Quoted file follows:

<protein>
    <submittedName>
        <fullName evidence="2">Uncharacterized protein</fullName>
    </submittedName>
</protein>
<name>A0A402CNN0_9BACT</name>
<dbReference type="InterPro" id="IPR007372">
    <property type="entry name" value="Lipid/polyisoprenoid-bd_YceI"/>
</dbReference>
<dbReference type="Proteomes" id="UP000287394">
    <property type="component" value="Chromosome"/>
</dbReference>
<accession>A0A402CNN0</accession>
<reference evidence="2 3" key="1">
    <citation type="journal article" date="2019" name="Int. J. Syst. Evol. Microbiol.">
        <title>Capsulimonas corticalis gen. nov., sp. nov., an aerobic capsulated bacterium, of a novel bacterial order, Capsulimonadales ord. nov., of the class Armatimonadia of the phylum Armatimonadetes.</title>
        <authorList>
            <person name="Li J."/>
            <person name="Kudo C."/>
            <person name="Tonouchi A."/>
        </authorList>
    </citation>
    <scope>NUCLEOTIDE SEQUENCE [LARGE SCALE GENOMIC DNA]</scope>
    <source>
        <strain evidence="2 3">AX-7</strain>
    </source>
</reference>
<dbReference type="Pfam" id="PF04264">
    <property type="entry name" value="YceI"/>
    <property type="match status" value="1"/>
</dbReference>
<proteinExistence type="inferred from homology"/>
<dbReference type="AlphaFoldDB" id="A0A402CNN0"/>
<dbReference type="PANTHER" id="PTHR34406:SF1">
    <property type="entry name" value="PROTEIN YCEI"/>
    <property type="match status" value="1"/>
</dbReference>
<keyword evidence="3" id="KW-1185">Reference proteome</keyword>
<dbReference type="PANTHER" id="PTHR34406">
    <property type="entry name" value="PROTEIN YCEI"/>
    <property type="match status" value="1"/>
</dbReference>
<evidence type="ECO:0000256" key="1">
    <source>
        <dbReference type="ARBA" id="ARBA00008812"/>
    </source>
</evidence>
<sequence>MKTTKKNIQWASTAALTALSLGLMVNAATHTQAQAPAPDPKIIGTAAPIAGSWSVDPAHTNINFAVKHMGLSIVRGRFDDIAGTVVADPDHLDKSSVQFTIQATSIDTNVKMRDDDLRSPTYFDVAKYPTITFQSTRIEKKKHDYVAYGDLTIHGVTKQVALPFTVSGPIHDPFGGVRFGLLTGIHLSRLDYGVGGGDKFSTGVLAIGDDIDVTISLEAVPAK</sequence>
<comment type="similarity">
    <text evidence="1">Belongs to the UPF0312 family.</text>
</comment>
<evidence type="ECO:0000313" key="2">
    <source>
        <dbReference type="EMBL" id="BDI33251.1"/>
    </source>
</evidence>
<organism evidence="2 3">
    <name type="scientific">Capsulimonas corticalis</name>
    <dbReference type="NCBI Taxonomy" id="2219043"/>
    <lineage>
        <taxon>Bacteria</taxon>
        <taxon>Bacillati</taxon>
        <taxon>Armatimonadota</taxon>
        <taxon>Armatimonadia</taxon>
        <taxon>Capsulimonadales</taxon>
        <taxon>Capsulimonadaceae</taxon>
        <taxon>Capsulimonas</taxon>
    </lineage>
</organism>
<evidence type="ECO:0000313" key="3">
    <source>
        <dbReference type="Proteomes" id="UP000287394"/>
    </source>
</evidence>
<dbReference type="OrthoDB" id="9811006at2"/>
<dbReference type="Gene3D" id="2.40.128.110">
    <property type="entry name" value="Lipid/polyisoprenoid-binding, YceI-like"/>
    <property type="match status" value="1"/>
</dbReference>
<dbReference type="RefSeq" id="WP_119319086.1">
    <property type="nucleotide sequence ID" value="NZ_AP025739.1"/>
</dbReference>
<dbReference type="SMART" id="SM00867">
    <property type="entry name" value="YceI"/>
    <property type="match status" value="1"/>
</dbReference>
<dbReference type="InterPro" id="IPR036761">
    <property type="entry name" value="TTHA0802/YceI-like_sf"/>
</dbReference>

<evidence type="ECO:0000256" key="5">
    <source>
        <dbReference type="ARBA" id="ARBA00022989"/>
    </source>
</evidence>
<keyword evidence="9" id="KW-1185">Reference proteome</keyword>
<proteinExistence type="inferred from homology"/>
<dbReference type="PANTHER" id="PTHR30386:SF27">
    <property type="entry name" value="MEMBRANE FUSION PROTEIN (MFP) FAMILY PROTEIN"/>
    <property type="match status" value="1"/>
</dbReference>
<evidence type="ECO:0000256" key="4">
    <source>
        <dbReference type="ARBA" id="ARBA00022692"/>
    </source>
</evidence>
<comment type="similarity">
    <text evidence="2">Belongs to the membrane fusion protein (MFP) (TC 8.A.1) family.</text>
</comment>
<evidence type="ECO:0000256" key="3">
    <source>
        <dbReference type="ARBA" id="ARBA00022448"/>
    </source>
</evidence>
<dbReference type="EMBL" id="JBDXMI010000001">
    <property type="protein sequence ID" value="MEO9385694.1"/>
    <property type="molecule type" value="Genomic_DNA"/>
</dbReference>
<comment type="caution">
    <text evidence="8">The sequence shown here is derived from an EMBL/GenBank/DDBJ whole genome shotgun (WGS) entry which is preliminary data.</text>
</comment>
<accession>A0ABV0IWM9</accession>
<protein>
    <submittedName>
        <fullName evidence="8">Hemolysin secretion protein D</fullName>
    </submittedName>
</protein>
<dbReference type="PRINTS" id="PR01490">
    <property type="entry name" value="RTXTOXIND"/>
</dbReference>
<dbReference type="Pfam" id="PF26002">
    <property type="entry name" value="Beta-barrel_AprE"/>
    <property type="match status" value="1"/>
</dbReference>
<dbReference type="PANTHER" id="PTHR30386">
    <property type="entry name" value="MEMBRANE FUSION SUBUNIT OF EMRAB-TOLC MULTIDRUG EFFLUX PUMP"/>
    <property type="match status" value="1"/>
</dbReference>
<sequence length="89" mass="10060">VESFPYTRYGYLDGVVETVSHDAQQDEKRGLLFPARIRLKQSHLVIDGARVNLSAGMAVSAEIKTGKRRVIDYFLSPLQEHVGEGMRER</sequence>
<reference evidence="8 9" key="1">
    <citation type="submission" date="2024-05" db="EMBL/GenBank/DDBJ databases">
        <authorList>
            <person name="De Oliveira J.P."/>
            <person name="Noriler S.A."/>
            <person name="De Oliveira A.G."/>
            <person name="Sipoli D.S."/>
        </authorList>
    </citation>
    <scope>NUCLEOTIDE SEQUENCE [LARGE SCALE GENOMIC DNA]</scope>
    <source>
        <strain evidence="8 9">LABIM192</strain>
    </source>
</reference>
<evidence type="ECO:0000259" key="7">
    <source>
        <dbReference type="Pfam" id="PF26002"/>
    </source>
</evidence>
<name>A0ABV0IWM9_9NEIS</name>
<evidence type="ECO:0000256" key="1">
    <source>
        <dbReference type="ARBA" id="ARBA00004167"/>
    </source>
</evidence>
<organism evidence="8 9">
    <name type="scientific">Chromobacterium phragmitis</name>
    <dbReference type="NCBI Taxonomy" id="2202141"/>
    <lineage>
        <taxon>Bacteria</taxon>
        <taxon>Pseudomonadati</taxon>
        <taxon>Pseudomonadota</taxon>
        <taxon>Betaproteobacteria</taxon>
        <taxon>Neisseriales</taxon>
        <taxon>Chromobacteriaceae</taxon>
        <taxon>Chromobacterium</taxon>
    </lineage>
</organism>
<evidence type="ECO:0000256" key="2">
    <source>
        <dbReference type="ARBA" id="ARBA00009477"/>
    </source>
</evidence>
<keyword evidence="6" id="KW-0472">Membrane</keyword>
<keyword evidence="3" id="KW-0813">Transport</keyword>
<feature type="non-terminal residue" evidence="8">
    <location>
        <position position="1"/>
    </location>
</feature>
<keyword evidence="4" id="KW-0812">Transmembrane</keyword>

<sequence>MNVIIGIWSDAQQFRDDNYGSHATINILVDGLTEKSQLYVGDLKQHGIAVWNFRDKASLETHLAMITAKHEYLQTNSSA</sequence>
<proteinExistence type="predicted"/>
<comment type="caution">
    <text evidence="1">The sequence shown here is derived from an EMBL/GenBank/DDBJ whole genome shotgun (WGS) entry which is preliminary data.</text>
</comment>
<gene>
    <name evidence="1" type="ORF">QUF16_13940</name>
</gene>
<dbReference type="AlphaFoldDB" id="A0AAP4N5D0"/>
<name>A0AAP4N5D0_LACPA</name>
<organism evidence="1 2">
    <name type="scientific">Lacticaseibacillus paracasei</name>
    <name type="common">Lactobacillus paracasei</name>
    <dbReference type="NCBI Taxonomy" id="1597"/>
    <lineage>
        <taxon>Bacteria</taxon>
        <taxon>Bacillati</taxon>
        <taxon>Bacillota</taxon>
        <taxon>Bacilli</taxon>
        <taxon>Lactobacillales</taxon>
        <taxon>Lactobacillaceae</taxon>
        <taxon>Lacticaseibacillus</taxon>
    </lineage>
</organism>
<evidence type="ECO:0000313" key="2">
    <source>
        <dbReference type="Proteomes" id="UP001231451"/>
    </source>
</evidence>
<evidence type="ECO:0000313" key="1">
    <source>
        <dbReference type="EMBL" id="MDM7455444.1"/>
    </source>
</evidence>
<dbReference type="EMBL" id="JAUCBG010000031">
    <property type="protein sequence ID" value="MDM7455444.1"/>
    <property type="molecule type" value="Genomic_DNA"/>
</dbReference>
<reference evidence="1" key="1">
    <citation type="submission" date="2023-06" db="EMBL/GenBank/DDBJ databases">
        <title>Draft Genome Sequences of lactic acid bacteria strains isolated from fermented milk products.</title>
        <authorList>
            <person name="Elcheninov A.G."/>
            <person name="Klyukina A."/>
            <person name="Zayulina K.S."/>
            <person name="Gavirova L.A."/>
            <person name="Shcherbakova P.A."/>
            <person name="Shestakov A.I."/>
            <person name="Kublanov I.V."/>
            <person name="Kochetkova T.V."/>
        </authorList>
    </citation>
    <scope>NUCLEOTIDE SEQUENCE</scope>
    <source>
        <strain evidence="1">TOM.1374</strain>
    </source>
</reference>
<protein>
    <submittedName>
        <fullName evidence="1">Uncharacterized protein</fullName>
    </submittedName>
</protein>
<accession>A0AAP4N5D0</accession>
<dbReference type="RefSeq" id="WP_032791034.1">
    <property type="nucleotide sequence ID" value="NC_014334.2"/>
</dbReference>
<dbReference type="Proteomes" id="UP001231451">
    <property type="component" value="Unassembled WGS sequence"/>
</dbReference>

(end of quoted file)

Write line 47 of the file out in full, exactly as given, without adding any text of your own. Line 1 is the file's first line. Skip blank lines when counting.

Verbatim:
</evidence>